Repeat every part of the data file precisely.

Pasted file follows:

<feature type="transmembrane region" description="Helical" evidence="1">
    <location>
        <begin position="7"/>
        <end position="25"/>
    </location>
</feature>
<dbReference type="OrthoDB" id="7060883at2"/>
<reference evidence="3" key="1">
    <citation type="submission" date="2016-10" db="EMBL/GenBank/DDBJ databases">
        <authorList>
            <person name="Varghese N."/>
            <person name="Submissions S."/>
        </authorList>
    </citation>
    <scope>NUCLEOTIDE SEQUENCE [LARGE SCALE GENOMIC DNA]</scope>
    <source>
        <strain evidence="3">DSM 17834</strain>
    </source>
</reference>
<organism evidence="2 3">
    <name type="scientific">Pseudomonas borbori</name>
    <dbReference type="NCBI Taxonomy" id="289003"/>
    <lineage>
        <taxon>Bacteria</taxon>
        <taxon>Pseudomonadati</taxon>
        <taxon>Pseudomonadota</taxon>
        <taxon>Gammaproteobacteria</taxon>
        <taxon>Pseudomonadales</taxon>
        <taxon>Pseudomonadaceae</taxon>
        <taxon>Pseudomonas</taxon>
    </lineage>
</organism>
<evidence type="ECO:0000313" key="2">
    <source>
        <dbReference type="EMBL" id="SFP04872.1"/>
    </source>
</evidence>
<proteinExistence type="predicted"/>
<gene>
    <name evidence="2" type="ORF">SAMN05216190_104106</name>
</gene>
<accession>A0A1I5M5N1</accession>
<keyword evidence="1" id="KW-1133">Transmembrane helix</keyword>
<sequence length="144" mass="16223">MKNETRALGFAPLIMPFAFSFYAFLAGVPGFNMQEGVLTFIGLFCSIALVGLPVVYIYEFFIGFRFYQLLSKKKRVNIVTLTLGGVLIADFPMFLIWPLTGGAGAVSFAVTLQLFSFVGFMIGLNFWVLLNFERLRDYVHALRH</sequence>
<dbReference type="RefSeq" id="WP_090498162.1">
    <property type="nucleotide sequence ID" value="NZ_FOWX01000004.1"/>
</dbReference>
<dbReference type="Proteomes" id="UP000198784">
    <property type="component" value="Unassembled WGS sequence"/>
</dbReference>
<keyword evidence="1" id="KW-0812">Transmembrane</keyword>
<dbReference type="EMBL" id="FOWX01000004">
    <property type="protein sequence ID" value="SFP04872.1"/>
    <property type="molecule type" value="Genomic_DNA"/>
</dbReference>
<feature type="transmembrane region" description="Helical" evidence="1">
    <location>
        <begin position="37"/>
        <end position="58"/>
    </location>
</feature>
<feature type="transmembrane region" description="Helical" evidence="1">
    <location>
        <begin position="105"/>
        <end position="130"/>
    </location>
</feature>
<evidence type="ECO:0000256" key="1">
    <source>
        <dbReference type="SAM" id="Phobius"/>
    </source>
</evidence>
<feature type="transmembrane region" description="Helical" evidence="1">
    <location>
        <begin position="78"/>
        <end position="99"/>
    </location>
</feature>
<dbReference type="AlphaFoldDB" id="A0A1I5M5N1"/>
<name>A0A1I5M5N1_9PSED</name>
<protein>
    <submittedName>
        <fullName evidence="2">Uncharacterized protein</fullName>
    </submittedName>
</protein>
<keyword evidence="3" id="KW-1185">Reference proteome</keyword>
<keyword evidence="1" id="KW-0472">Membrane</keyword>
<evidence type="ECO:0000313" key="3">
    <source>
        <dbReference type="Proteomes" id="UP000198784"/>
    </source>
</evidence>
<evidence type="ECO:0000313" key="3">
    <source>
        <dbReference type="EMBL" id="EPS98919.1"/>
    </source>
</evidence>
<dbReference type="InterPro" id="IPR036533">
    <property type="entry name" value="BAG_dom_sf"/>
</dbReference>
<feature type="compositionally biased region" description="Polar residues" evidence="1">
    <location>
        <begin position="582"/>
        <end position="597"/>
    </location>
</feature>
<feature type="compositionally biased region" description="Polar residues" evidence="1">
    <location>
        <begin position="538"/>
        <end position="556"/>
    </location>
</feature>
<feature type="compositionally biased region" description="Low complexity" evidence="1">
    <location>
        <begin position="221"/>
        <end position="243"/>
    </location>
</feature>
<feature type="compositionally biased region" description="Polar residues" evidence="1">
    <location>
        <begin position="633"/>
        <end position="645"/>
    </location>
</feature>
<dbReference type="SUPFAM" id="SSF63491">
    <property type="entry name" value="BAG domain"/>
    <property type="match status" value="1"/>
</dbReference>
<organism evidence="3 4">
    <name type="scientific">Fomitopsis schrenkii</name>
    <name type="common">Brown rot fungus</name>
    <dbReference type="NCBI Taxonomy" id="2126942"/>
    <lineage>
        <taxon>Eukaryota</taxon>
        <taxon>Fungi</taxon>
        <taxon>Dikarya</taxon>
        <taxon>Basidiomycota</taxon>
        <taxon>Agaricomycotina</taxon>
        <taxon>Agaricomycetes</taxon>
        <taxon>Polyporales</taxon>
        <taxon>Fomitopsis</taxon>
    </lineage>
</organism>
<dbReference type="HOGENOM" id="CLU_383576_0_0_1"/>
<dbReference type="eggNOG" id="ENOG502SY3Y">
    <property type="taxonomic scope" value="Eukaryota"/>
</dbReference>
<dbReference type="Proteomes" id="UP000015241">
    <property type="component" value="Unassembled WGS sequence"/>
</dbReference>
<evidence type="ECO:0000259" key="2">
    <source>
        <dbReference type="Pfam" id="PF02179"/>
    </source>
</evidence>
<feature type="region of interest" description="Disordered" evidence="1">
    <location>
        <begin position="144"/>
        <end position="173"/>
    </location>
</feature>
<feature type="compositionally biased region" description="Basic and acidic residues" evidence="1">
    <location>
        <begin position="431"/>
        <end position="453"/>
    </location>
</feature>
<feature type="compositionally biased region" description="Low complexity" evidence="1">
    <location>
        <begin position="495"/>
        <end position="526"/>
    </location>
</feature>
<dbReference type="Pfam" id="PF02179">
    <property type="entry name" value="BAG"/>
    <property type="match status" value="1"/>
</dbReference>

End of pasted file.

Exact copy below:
<feature type="transmembrane region" description="Helical" evidence="1">
    <location>
        <begin position="7"/>
        <end position="25"/>
    </location>
</feature>
<dbReference type="OrthoDB" id="7060883at2"/>
<reference evidence="3" key="1">
    <citation type="submission" date="2016-10" db="EMBL/GenBank/DDBJ databases">
        <authorList>
            <person name="Varghese N."/>
            <person name="Submissions S."/>
        </authorList>
    </citation>
    <scope>NUCLEOTIDE SEQUENCE [LARGE SCALE GENOMIC DNA]</scope>
    <source>
        <strain evidence="3">DSM 17834</strain>
    </source>
</reference>
<organism evidence="2 3">
    <name type="scientific">Pseudomonas borbori</name>
    <dbReference type="NCBI Taxonomy" id="289003"/>
    <lineage>
        <taxon>Bacteria</taxon>
        <taxon>Pseudomonadati</taxon>
        <taxon>Pseudomonadota</taxon>
        <taxon>Gammaproteobacteria</taxon>
        <taxon>Pseudomonadales</taxon>
        <taxon>Pseudomonadaceae</taxon>
        <taxon>Pseudomonas</taxon>
    </lineage>
</organism>
<evidence type="ECO:0000313" key="2">
    <source>
        <dbReference type="EMBL" id="SFP04872.1"/>
    </source>
</evidence>
<proteinExistence type="predicted"/>
<gene>
    <name evidence="2" type="ORF">SAMN05216190_104106</name>
</gene>
<accession>A0A1I5M5N1</accession>
<keyword evidence="1" id="KW-1133">Transmembrane helix</keyword>
<sequence length="144" mass="16223">MKNETRALGFAPLIMPFAFSFYAFLAGVPGFNMQEGVLTFIGLFCSIALVGLPVVYIYEFFIGFRFYQLLSKKKRVNIVTLTLGGVLIADFPMFLIWPLTGGAGAVSFAVTLQLFSFVGFMIGLNFWVLLNFERLRDYVHALRH</sequence>
<dbReference type="RefSeq" id="WP_090498162.1">
    <property type="nucleotide sequence ID" value="NZ_FOWX01000004.1"/>
</dbReference>
<dbReference type="Proteomes" id="UP000198784">
    <property type="component" value="Unassembled WGS sequence"/>
</dbReference>
<keyword evidence="1" id="KW-0812">Transmembrane</keyword>
<dbReference type="EMBL" id="FOWX01000004">
    <property type="protein sequence ID" value="SFP04872.1"/>
    <property type="molecule type" value="Genomic_DNA"/>
</dbReference>
<feature type="transmembrane region" description="Helical" evidence="1">
    <location>
        <begin position="37"/>
        <end position="58"/>
    </location>
</feature>
<feature type="transmembrane region" description="Helical" evidence="1">
    <location>
        <begin position="105"/>
        <end position="130"/>
    </location>
</feature>
<evidence type="ECO:0000256" key="1">
    <source>
        <dbReference type="SAM" id="Phobius"/>
    </source>
</evidence>
<feature type="transmembrane region" description="Helical" evidence="1">
    <location>
        <begin position="78"/>
        <end position="99"/>
    </location>
</feature>
<dbReference type="AlphaFoldDB" id="A0A1I5M5N1"/>
<name>A0A1I5M5N1_9PSED</name>
<protein>
    <submittedName>
        <fullName evidence="2">Uncharacterized protein</fullName>
    </submittedName>
</protein>
<keyword evidence="3" id="KW-1185">Reference proteome</keyword>
<keyword evidence="1" id="KW-0472">Membrane</keyword>
<evidence type="ECO:0000313" key="3">
    <source>
        <dbReference type="Proteomes" id="UP000198784"/>
    </source>
</evidence>
<evidence type="ECO:0000313" key="3">
    <source>
        <dbReference type="EMBL" id="EPS98919.1"/>
    </source>
</evidence>
<dbReference type="InterPro" id="IPR036533">
    <property type="entry name" value="BAG_dom_sf"/>
</dbReference>
<feature type="compositionally biased region" description="Polar residues" evidence="1">
    <location>
        <begin position="582"/>
        <end position="597"/>
    </location>
</feature>
<feature type="compositionally biased region" description="Polar residues" evidence="1">
    <location>
        <begin position="538"/>
        <end position="556"/>
    </location>
</feature>
<feature type="compositionally biased region" description="Low complexity" evidence="1">
    <location>
        <begin position="221"/>
        <end position="243"/>
    </location>
</feature>
<feature type="compositionally biased region" description="Polar residues" evidence="1">
    <location>
        <begin position="633"/>
        <end position="645"/>
    </location>
</feature>
<dbReference type="SUPFAM" id="SSF63491">
    <property type="entry name" value="BAG domain"/>
    <property type="match status" value="1"/>
</dbReference>
<organism evidence="3 4">
    <name type="scientific">Fomitopsis schrenkii</name>
    <name type="common">Brown rot fungus</name>
    <dbReference type="NCBI Taxonomy" id="2126942"/>
    <lineage>
        <taxon>Eukaryota</taxon>
        <taxon>Fungi</taxon>
        <taxon>Dikarya</taxon>
        <taxon>Basidiomycota</taxon>
        <taxon>Agaricomycotina</taxon>
        <taxon>Agaricomycetes</taxon>
        <taxon>Polyporales</taxon>
        <taxon>Fomitopsis</taxon>
    </lineage>
</organism>
<dbReference type="HOGENOM" id="CLU_383576_0_0_1"/>
<dbReference type="eggNOG" id="ENOG502SY3Y">
    <property type="taxonomic scope" value="Eukaryota"/>
</dbReference>
<dbReference type="Proteomes" id="UP000015241">
    <property type="component" value="Unassembled WGS sequence"/>
</dbReference>
<evidence type="ECO:0000259" key="2">
    <source>
        <dbReference type="Pfam" id="PF02179"/>
    </source>
</evidence>
<feature type="region of interest" description="Disordered" evidence="1">
    <location>
        <begin position="144"/>
        <end position="173"/>
    </location>
</feature>
<feature type="compositionally biased region" description="Basic and acidic residues" evidence="1">
    <location>
        <begin position="431"/>
        <end position="453"/>
    </location>
</feature>
<feature type="compositionally biased region" description="Low complexity" evidence="1">
    <location>
        <begin position="495"/>
        <end position="526"/>
    </location>
</feature>
<dbReference type="Pfam" id="PF02179">
    <property type="entry name" value="BAG"/>
    <property type="match status" value="1"/>
</dbReference>